Home Community News Lack of affordable housing exacerbates homelessness crisis

Lack of affordable housing exacerbates homelessness crisis

by Ram Seshadri

City in desperate need of long-term solutions to eradicate heightened homelessness, and provide affordable housing alternatives 

Rosie Leonard/Ryersonian

The city has recently come under fire repeatedly from advocacy groups and non-profit organizations for its method of operating and overseeing homeless shelters that do not strictly adhere to physical distancing standards, neglecting the needs of its most vulnerable population.

The Canadian Civil Liberties Association (CCLA) said they were “deeply concerned” with the city’s shelter and respite standards, which requires spacing between beds of only 2.5 feet — well below the six feet requirement being enforced during this time. 

“Shelters overseen by the government have continued to be essentially 100 per cent full. New ‘shelters’ coming on board are second tier shelters, dwelling with up to 100 people in one large space and a lower set of shelter standards,” Cathy Crowe, a street nurse and visiting practitioner at Ryerson University, said. “These are conditions ripe for a disease outbreak and it has happened.”

With lower living standards in shelters, many people experiencing homelessness during the winter have chosen to live on the streets and in encampments, for fear of contracting the virus in these government-run shelters.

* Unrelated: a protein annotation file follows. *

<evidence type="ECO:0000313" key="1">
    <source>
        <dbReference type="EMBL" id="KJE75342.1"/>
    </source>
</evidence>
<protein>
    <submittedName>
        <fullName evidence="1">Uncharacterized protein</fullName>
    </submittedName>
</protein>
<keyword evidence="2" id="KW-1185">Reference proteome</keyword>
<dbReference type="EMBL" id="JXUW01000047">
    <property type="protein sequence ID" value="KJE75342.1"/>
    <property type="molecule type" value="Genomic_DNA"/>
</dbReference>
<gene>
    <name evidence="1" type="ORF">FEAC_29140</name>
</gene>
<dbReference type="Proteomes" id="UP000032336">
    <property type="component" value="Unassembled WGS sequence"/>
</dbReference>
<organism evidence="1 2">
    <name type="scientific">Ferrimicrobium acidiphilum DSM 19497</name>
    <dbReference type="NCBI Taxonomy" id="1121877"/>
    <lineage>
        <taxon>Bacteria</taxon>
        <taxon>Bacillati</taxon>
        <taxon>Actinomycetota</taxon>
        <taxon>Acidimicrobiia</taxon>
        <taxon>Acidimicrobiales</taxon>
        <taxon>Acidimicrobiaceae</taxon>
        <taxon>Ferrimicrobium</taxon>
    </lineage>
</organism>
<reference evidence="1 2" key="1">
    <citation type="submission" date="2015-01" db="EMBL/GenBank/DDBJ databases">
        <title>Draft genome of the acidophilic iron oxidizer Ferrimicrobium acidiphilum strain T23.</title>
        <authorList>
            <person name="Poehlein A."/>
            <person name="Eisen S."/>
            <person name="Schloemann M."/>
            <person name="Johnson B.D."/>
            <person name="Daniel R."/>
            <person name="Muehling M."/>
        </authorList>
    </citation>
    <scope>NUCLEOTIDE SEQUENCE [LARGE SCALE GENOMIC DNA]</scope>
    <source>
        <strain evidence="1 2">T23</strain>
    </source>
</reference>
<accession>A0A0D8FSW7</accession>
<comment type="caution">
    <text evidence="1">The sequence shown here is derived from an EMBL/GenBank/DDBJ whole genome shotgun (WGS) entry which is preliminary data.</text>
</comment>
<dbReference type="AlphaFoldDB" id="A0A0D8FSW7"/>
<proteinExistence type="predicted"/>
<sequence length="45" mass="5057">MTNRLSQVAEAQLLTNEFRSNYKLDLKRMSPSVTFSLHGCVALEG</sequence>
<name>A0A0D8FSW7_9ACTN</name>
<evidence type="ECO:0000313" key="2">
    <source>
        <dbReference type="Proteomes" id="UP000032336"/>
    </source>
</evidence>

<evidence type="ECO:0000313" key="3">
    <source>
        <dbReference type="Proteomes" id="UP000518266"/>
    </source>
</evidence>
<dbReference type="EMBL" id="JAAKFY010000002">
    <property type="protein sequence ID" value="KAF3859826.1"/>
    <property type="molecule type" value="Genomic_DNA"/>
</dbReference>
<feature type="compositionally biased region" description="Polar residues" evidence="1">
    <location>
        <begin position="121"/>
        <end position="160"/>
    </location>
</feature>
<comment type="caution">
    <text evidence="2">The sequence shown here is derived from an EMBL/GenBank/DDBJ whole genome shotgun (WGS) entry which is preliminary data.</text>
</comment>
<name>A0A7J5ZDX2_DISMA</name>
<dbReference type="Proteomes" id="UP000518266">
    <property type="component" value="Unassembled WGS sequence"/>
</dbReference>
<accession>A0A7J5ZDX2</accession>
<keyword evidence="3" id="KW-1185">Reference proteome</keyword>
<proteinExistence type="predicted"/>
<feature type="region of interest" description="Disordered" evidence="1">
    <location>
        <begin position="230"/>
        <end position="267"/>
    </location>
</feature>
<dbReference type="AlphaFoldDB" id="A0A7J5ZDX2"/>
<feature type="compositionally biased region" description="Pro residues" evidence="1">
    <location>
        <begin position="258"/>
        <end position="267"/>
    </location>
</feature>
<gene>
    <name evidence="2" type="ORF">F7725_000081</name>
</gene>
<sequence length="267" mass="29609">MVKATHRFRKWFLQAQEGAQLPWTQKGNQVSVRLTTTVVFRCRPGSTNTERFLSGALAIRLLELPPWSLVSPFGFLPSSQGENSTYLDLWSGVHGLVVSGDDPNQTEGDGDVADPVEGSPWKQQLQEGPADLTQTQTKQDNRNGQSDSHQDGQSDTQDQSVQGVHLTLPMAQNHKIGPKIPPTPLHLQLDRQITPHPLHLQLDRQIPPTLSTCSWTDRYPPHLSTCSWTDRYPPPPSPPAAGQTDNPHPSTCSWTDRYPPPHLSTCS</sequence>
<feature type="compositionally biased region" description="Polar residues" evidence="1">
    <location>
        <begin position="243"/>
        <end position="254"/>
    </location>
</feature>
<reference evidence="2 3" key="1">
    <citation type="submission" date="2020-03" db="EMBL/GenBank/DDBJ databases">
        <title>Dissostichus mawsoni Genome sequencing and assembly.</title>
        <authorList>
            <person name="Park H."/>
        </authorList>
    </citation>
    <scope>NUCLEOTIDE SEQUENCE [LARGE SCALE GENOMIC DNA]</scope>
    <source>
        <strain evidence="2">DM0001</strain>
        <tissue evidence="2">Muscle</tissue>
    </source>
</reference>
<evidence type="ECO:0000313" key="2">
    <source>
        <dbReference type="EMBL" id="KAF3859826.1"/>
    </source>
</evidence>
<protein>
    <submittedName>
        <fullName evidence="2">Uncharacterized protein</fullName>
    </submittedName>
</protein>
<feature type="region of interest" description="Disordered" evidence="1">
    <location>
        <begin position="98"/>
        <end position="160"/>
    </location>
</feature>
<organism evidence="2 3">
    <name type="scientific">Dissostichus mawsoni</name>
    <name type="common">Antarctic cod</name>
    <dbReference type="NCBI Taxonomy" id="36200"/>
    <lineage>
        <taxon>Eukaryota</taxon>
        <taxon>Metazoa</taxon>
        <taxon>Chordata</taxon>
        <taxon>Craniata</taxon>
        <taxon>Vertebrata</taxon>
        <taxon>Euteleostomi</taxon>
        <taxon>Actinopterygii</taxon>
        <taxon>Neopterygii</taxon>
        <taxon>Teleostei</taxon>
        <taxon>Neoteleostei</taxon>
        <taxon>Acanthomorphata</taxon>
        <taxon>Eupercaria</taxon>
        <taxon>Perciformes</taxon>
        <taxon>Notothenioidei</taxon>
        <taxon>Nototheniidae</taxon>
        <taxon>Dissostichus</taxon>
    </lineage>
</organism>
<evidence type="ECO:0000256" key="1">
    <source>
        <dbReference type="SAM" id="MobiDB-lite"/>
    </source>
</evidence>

There are currently 17 outbreaks in shelters and congregate living settings. This data was updated on the city’s COVID-19: Status of Cases webpage on Thursday, March 4. 

In the past year, COVID-19 has also brought a sharp focus to the lack of affordable housing in Toronto, exacerbating the homelessness crisis and pushing more people into homelessness. Toronto ranks fifth on the list of top “unaffordable” cities in the world, according to the Urban Reform Institute’s 2021 report on international housing affordability. The report defines housing affordability as house prices in relation to income.

Lack of affordable housing correlated to homelessness crisis

According to the Homeless Hub, the cancellation of the federal social housing program in 1993 had resulted in a sharp decline in the amount of affordable housing in Toronto and can be linked directly to an increase in homelessness over the years.

While this issue has been prevalent for decades, the pandemic paired with the pre-existing affordability issues, has placed a financial burden on Torontonians amidst an increase in the loss of jobs and a decrease in income.

Crowe believes that there is no indication that the homelessness crisis will be eradicated without a comprehensive long-term national housing strategy or provincial housing program aimed at improving the lives of Toronto’s lowest income groups and those experiencing homelessness.

“While the federal government does have a national housing strategy, you only have to look at the sky across Toronto to see that only condos and skyscrapers are being built,” said Crowe. “There is not a substantial social housing or public housing build taking place aimed at those who are unable to afford a spot in these condos.” 

Toronto’s apartment vacancy rate in the last quarter of 2020 also reflected an increase in homelessness numbers while raising concerns about housing affordability. The rate hit a record high of 5.7 per cent, up from one per cent a year earlier, according to an Urbanation report released in January of this year.